RICHMOND, Va. — On Monday, Feb. 5, the senate unanimously passed SB 726 from Senator Siobhan S. Dunnavant (R – District 12) that will allow Virginia doctors greater power to prescribe cannabis oil to patients in need.
Both SB 726 and HB 1251, the latter which passed the House unanimously a few days earlier, would allow Virginia doctors the option to prescribe cannabis oil to patients for “any diagnosed condition or disease determined by the practitioner to benefit from such use.”
The bill will head to Governor Ralph Northam, who — as a doctor — has said previously that he supports expanding the use of legal marijuana.
Preciously in 2017, former Gov. McAuliffe signed new legislation for patients with severe forms of epilepsy to use cannabis oil to alleviate symptoms, but advocates said that is where the law stops.
Virginia mother with M.S. says cannabis oil helps
A Virginia mother and teacher, who was diagnosed with multiple sclerosis (M.S.) five years ago,advocated for a change in Virginia law that would allow people with severe medical conditions to use cannabis oils prescribed by a doctor.
Tamra Netzel, who lives in Alexandria, was a teacher for 16 years, and thought she would continue working in the job she loves despite her diagnosis.
“My legs might go, I can still teach in a wheelchair. I have a cane some days; I have a wheelchair some days. That’s fine!” Netzel said.
However, last March her doctors said her prescription medications were causing her liver to fail and her symptoms of M.S. were becoming more severe. After speaking with a friend, Netzel said she began using cannabis oil, medication derived from a marijuana plant that does not cause psychotropic effects.
“It’s amazing. It worked like nothing else did, but I couldn’t deal with the fact that I would have to break the law to be able to feel well,” she said.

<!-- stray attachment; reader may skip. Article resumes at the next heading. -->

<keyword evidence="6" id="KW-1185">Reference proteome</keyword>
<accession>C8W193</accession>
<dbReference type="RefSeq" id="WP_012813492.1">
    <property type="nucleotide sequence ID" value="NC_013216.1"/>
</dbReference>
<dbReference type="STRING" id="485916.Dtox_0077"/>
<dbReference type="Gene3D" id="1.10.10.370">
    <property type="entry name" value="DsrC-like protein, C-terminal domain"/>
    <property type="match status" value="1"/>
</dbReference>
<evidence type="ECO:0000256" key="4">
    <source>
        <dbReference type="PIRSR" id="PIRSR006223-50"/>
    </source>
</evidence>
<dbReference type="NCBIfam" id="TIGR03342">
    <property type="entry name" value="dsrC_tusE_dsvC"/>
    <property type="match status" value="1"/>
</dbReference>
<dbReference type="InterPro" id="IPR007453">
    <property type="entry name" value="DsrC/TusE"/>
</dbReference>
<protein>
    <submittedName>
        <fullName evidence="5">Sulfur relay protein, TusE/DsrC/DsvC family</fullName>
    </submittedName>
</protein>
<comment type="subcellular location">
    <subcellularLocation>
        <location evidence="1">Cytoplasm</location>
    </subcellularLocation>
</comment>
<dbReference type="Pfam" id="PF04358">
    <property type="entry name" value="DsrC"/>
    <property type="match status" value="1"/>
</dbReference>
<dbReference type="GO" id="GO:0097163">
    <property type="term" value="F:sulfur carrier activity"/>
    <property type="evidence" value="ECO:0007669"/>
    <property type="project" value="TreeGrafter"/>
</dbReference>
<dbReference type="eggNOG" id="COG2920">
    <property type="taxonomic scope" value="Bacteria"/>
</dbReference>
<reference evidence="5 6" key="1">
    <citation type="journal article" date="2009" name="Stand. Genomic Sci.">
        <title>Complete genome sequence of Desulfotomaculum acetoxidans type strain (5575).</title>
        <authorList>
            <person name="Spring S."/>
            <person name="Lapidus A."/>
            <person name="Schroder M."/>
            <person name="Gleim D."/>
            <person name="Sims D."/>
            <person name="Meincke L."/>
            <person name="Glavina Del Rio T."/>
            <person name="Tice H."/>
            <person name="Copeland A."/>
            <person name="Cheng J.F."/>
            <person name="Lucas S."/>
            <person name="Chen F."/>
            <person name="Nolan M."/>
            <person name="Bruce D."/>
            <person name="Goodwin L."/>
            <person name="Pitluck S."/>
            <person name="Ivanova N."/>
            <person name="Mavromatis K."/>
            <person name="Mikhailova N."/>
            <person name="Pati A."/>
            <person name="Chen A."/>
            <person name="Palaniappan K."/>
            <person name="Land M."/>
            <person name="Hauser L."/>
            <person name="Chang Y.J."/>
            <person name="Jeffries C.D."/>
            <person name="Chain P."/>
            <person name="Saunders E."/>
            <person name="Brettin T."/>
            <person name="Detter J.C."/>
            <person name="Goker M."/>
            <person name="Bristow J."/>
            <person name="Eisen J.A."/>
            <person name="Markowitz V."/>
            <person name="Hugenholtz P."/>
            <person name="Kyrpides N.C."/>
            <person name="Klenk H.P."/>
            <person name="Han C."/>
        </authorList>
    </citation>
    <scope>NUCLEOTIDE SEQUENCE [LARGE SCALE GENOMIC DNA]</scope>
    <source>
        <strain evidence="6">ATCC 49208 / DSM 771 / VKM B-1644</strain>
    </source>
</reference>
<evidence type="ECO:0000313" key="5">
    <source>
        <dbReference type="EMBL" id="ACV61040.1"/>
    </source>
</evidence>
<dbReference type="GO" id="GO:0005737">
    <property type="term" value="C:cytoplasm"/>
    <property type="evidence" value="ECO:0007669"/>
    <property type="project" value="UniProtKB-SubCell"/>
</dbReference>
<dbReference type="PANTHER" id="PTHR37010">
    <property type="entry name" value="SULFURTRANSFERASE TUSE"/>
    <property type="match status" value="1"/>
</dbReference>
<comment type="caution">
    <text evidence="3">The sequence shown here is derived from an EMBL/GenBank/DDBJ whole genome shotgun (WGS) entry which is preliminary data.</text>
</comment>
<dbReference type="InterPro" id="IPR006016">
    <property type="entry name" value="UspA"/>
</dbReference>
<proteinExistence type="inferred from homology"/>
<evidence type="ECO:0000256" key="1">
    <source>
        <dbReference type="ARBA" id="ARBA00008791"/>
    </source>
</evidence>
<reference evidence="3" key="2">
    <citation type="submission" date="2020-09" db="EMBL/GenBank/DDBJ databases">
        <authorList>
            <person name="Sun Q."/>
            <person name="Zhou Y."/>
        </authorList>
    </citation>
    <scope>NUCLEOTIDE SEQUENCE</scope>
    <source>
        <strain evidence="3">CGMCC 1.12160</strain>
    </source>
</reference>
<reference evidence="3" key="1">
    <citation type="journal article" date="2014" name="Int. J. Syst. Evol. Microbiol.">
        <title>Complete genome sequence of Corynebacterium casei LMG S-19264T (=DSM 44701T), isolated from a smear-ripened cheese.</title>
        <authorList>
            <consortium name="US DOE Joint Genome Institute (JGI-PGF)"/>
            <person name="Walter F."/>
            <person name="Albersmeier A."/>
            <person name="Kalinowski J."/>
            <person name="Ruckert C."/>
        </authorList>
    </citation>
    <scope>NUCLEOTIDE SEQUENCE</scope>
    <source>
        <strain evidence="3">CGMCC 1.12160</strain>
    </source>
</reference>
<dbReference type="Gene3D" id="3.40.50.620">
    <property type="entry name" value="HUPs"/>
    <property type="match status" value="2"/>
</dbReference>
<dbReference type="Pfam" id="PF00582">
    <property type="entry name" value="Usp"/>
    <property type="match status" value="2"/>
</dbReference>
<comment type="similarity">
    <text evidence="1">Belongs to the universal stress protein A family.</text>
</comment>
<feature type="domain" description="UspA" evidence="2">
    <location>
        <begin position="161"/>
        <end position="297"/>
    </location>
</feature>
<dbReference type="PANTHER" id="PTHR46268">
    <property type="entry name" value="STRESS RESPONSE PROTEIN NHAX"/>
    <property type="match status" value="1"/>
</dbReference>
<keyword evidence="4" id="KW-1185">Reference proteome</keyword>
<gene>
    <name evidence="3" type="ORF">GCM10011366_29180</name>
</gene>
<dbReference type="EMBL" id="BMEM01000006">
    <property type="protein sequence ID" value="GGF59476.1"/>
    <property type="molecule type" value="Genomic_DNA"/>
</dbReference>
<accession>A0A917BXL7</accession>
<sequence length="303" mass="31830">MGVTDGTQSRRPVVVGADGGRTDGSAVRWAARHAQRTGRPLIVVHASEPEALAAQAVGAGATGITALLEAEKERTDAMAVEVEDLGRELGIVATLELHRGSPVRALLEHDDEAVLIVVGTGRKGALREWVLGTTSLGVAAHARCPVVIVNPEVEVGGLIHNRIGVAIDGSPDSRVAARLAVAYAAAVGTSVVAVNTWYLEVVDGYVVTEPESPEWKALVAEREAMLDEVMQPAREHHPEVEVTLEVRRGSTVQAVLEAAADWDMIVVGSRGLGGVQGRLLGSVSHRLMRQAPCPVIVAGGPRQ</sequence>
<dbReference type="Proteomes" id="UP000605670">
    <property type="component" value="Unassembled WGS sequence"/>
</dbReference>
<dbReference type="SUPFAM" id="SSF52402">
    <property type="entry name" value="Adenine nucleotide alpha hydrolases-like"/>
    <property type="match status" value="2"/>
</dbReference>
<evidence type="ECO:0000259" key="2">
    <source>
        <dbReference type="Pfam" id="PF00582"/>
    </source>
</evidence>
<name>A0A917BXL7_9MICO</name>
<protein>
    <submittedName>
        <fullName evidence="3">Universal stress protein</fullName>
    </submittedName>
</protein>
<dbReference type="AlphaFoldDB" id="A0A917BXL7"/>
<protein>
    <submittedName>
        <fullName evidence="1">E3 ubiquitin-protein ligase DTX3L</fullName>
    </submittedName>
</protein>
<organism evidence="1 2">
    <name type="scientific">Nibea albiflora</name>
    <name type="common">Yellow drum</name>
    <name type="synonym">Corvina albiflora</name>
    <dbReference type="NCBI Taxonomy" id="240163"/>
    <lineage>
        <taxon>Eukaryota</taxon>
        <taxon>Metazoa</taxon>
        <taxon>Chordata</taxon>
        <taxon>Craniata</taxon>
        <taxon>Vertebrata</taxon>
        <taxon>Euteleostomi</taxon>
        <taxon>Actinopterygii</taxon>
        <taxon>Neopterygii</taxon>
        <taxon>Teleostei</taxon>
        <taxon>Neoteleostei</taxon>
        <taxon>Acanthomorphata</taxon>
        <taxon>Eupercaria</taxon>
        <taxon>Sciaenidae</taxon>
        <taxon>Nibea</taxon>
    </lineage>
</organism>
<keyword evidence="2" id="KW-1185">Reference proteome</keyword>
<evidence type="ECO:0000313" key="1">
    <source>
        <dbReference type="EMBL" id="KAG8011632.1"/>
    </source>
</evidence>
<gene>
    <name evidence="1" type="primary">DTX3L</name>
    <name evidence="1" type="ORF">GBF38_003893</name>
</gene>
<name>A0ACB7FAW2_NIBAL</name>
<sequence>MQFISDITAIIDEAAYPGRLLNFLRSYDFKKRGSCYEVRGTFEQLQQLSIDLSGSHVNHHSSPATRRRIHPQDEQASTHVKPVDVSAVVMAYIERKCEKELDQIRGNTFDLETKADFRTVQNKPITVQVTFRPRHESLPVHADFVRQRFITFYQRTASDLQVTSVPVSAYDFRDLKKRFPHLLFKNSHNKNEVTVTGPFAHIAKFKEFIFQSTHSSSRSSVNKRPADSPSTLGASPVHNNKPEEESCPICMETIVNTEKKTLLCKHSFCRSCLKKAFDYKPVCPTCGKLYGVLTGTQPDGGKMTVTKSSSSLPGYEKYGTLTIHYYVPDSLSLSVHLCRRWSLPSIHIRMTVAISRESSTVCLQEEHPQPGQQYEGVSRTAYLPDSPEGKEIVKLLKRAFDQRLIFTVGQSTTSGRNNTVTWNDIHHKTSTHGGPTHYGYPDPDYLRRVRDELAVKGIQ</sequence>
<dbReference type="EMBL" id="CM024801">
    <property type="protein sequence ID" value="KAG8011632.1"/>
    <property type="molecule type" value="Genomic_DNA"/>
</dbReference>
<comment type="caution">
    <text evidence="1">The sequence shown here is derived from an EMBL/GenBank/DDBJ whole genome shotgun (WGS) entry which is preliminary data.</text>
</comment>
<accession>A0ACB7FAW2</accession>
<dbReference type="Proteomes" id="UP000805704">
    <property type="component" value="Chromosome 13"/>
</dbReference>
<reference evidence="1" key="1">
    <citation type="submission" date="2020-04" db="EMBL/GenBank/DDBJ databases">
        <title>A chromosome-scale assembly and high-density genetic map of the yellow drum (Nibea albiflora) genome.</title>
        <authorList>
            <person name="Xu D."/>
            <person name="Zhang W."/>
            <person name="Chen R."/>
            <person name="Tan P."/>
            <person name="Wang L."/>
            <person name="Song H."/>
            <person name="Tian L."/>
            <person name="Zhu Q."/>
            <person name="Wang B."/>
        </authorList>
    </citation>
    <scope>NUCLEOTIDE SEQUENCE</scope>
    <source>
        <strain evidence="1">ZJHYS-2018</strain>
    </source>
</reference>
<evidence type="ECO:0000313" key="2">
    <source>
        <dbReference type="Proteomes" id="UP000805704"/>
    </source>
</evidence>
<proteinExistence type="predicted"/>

Sen. Dunnavant (R – Henrico), an OBGYN by trade, said medical researchers continue to find new uses for medical marijuana. As that research continues to evolve, Dunnavant said Virginia physicians, not lawmakers, should be the gatekeepers who would and would not benefit from cannabis oil.
“In some of these chronic illnesses and cancer treatment, we use poison to help people,” Dunnavant said. “We don’t need to be coming back to the legislature every year for legislators who are not subject matter experts to be reviewing what the latest data is and deciding if there is a medical indication. That’s something that needs to sit with doctors.”
“Cannabis is bad. I believed that myth until it really matter to me,” Netzel said.
Both the House and Senate versions of the cannabis oil legislation have passed through committee assignments practically unopposed. Dunnavant said she feels attitudes among her colleagues surrounding cannabis oil have evolved in recent years.
Critics of cannabis oils argue there has not been enough research into side effects the prove using the oils over the long term is safe and that its medicinal effectiveness is over blown.